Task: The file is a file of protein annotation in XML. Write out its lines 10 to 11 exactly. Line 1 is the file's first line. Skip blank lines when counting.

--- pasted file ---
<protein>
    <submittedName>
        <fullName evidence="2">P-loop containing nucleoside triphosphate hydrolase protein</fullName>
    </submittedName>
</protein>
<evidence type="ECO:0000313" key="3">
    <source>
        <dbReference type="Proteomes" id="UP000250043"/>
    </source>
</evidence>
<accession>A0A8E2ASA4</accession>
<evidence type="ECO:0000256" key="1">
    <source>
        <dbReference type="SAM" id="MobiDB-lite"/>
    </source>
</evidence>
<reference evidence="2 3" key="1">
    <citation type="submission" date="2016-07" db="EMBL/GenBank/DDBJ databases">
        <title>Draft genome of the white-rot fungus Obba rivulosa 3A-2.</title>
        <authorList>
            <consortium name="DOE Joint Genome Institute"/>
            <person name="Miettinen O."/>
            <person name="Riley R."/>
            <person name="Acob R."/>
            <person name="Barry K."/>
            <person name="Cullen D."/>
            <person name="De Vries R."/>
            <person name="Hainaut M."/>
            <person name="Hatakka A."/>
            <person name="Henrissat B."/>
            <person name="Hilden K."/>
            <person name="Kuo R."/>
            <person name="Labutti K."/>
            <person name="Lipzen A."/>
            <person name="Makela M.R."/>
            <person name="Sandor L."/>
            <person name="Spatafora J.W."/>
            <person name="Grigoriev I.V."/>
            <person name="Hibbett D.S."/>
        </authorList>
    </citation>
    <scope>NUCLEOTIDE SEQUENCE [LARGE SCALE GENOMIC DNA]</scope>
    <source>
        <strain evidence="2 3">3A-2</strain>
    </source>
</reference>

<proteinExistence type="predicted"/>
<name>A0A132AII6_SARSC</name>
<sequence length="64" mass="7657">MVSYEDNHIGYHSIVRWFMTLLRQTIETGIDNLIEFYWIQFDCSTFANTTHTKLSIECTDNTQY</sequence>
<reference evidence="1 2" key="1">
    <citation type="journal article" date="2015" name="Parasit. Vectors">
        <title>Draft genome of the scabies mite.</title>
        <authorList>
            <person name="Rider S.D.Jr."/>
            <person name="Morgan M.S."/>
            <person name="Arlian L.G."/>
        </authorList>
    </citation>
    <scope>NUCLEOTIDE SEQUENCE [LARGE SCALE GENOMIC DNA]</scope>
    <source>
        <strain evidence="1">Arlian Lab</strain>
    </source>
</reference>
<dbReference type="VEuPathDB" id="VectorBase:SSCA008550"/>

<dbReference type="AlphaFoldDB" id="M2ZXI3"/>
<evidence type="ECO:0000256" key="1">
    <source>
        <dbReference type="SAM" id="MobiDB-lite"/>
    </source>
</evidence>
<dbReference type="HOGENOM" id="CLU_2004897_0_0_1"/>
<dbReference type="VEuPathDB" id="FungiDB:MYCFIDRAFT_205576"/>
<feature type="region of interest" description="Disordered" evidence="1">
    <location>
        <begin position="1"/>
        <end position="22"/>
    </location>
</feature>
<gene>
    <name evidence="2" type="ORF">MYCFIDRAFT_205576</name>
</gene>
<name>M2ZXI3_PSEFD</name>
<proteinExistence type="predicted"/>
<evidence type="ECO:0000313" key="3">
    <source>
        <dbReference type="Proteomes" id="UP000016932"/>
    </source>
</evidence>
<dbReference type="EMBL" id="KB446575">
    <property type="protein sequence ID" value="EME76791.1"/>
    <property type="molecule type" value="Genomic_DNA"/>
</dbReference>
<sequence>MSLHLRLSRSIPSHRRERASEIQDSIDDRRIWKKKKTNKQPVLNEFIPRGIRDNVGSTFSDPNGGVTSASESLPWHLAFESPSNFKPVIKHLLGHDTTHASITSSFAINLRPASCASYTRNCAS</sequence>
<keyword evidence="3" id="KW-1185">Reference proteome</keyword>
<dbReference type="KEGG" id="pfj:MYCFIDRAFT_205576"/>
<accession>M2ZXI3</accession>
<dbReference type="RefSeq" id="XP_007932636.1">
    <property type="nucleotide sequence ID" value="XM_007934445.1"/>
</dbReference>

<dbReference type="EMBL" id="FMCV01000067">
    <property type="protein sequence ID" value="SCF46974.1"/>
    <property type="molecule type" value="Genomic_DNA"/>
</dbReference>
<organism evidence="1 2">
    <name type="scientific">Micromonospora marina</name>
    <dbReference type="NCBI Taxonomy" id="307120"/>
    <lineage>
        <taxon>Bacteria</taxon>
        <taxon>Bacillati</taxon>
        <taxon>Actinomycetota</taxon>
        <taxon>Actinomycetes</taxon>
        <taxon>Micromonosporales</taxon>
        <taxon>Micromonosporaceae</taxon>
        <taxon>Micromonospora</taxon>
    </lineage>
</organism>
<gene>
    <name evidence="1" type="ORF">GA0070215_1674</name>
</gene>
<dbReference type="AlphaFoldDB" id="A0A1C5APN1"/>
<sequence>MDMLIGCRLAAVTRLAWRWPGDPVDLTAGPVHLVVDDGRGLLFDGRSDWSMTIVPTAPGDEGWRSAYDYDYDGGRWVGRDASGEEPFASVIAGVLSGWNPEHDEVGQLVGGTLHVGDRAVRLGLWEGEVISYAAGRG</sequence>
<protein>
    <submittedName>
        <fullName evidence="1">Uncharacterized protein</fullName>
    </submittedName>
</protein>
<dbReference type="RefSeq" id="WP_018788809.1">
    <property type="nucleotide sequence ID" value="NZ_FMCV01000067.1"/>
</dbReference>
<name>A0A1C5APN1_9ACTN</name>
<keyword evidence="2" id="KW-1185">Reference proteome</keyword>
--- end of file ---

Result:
</evidence>
<accession>A0A8E2ASA4</accession>